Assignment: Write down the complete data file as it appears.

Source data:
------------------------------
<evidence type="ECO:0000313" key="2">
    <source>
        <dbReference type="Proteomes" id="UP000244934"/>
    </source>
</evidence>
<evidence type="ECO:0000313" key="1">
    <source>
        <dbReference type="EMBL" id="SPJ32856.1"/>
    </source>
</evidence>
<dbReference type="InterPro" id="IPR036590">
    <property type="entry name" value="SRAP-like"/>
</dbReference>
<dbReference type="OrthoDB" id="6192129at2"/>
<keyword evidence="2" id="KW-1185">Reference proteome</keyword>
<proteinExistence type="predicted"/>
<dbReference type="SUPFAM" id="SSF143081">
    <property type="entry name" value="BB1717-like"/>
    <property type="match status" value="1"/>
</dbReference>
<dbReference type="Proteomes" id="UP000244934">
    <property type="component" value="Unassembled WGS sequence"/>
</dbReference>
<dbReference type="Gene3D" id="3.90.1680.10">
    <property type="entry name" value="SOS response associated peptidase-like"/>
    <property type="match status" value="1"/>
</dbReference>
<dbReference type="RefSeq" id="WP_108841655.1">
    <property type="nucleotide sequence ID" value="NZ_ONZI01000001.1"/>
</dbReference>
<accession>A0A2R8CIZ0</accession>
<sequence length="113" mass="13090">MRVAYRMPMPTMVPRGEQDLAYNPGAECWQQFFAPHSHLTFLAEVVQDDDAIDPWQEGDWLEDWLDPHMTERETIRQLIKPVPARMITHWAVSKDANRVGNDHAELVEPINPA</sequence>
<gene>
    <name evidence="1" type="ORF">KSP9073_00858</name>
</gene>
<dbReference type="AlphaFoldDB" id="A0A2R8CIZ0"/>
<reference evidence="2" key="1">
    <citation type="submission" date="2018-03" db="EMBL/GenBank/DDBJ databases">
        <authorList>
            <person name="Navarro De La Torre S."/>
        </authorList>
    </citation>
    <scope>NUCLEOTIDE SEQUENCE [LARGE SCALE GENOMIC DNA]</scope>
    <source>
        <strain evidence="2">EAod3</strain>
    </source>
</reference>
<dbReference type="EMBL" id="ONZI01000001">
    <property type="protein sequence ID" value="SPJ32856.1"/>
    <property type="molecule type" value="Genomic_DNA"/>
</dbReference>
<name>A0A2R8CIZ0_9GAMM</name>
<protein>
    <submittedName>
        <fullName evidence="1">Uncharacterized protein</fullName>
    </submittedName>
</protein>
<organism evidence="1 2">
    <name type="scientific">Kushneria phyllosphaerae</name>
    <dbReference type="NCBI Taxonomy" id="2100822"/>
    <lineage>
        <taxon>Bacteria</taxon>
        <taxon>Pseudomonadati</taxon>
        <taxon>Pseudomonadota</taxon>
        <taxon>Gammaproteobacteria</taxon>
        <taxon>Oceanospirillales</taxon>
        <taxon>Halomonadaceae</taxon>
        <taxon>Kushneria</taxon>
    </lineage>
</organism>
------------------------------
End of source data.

<evidence type="ECO:0000313" key="2">
    <source>
        <dbReference type="Proteomes" id="UP000244934"/>
    </source>
</evidence>
<evidence type="ECO:0000313" key="1">
    <source>
        <dbReference type="EMBL" id="SPJ32856.1"/>
    </source>
</evidence>
<dbReference type="InterPro" id="IPR036590">
    <property type="entry name" value="SRAP-like"/>
</dbReference>
<dbReference type="OrthoDB" id="6192129at2"/>
<keyword evidence="2" id="KW-1185">Reference proteome</keyword>
<proteinExistence type="predicted"/>
<dbReference type="SUPFAM" id="SSF143081">
    <property type="entry name" value="BB1717-like"/>
    <property type="match status" value="1"/>
</dbReference>
<dbReference type="Proteomes" id="UP000244934">
    <property type="component" value="Unassembled WGS sequence"/>
</dbReference>
<dbReference type="Gene3D" id="3.90.1680.10">
    <property type="entry name" value="SOS response associated peptidase-like"/>
    <property type="match status" value="1"/>
</dbReference>
<dbReference type="RefSeq" id="WP_108841655.1">
    <property type="nucleotide sequence ID" value="NZ_ONZI01000001.1"/>
</dbReference>
<accession>A0A2R8CIZ0</accession>
<sequence length="113" mass="13090">MRVAYRMPMPTMVPRGEQDLAYNPGAECWQQFFAPHSHLTFLAEVVQDDDAIDPWQEGDWLEDWLDPHMTERETIRQLIKPVPARMITHWAVSKDANRVGNDHAELVEPINPA</sequence>
<gene>
    <name evidence="1" type="ORF">KSP9073_00858</name>
</gene>
<dbReference type="AlphaFoldDB" id="A0A2R8CIZ0"/>
<reference evidence="2" key="1">
    <citation type="submission" date="2018-03" db="EMBL/GenBank/DDBJ databases">
        <authorList>
            <person name="Navarro De La Torre S."/>
        </authorList>
    </citation>
    <scope>NUCLEOTIDE SEQUENCE [LARGE SCALE GENOMIC DNA]</scope>
    <source>
        <strain evidence="2">EAod3</strain>
    </source>
</reference>
<dbReference type="EMBL" id="ONZI01000001">
    <property type="protein sequence ID" value="SPJ32856.1"/>
    <property type="molecule type" value="Genomic_DNA"/>
</dbReference>
<name>A0A2R8CIZ0_9GAMM</name>
<protein>
    <submittedName>
        <fullName evidence="1">Uncharacterized protein</fullName>
    </submittedName>
</protein>
<organism evidence="1 2">
    <name type="scientific">Kushneria phyllosphaerae</name>
    <dbReference type="NCBI Taxonomy" id="2100822"/>
    <lineage>
        <taxon>Bacteria</taxon>
        <taxon>Pseudomonadati</taxon>
        <taxon>Pseudomonadota</taxon>
        <taxon>Gammaproteobacteria</taxon>
        <taxon>Oceanospirillales</taxon>
        <taxon>Halomonadaceae</taxon>
        <taxon>Kushneria</taxon>
    </lineage>
</organism>